“How much does an architect cost?” This is inevitably one of the first questions that people who have not worked before with an architect will ask. But anyone who asks this question is looking at their situation entirely the wrong way round. A better question you should be asking is “How much can an architect save me?” to which the answer is: an enormous amount!
Firstly, a good architect will help lead you through a complicated and difficult process.
Savings: your sanity.
Secondly, a good architect will help you get the same benefit out of a smaller area by designing it for space efficiency.
Savings: 10% on construction, 10% on taxes, and 10% on upkeep and operations.
Thirdly, a good architect will make your building more energy efficient and reduce the maintenance on your structure.
Savings: 10-20% or more on annual operational costs.
Fourthly, a good architect will produce a set of documents (CDs) suitable for competitive bidding.
Savings: 10-25% of the construction cost you would have gotten without the CDs after all the change orders to incorporate elements you failed to tell the contractor about.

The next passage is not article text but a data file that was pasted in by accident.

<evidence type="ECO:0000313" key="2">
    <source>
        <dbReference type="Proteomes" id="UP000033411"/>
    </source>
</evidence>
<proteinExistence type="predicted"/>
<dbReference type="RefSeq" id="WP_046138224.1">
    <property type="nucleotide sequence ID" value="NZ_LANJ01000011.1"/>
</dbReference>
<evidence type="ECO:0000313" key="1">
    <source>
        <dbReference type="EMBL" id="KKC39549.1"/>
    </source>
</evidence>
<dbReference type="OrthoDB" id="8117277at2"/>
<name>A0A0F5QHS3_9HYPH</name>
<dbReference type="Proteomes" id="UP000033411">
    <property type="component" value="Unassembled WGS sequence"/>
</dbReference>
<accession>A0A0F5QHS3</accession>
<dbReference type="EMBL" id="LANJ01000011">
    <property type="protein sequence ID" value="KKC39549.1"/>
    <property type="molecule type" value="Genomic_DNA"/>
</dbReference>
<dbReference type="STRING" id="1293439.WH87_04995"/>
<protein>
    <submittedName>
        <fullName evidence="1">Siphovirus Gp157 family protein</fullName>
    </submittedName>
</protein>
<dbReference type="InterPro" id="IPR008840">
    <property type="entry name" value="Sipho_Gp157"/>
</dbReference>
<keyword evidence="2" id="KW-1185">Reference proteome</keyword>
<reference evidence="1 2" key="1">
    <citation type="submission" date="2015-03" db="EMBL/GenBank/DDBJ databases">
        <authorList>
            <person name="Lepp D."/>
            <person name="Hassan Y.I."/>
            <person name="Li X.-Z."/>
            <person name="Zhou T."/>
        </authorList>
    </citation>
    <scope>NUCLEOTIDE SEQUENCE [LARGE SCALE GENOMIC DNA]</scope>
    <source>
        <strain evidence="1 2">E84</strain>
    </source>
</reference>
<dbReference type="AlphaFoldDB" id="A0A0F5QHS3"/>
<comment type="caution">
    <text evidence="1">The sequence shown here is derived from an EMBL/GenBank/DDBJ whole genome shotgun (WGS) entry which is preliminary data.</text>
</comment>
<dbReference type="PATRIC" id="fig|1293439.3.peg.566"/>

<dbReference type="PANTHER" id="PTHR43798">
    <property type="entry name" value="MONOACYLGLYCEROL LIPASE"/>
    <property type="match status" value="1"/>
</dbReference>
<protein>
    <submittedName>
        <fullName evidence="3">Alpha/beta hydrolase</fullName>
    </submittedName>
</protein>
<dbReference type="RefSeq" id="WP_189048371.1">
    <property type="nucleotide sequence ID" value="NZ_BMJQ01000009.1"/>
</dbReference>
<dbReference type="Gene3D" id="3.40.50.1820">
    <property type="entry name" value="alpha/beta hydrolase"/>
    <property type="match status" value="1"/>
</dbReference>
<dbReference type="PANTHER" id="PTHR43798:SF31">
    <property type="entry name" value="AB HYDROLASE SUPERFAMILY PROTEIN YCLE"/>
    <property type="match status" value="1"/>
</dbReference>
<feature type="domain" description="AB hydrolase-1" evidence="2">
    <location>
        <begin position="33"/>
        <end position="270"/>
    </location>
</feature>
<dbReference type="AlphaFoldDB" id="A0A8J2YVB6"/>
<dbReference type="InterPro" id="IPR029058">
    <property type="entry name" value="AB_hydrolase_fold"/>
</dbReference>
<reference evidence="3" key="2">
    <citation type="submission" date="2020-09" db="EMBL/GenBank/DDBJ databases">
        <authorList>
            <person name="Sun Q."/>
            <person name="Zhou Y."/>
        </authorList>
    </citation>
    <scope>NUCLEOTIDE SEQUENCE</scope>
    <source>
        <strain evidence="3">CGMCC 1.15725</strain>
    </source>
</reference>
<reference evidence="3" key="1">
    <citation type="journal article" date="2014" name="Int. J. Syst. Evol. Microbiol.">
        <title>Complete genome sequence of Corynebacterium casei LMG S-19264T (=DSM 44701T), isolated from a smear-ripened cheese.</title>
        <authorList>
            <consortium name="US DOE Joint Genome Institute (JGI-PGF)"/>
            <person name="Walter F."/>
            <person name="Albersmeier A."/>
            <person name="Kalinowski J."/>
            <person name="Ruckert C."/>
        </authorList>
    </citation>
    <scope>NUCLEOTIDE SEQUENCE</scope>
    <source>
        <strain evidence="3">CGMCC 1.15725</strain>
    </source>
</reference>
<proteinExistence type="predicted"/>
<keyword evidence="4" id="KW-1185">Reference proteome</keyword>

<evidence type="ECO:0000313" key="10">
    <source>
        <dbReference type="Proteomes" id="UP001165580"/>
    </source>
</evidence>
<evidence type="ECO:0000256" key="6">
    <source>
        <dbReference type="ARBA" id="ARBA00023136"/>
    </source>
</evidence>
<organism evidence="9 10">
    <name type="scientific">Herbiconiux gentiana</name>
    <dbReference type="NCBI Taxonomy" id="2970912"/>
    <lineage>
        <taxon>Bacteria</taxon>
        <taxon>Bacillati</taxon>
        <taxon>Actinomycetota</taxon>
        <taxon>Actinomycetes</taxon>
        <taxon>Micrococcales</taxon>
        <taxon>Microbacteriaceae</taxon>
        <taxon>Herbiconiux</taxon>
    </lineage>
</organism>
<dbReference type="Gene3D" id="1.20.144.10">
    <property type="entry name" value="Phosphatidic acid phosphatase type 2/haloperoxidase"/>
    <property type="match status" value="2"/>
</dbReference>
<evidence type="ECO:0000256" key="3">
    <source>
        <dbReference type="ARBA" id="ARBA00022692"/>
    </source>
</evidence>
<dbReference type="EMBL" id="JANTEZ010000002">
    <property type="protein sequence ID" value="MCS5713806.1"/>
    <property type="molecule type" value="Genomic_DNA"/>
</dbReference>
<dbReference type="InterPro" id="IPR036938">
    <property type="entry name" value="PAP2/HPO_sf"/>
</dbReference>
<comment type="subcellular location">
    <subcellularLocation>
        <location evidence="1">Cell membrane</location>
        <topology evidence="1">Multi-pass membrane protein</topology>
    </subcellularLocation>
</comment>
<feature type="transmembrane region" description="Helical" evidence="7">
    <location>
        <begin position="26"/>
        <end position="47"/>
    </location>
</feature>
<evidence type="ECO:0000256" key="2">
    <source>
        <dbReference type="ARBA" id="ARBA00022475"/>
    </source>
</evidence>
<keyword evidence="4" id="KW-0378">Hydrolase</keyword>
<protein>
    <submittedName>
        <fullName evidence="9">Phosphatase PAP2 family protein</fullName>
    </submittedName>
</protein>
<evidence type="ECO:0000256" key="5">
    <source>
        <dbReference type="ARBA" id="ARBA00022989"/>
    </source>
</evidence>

Fifthly, a good architect will design a building that is timeless and stylish and will most likely sell for 10-20% more than similarly located non-architect designed buildings. So, every dollar you “save” by not hiring a good architect may cost you $10-20 over the life of your ownership of the building.
Now, at this point, many people say that is all well and good, and they are convinced that they will get much more value from an architect than what they would pay them. But they still need to know (for planning purposes) how much an architect will charge for those valuable services, so they can set the money aside as part of the project.
The answer is that each firm is slightly different, and each project that a firm prices is slightly different as well. There are many pricing scenarios that are used and each has advantages and disadvantages, for both the owner and the designer: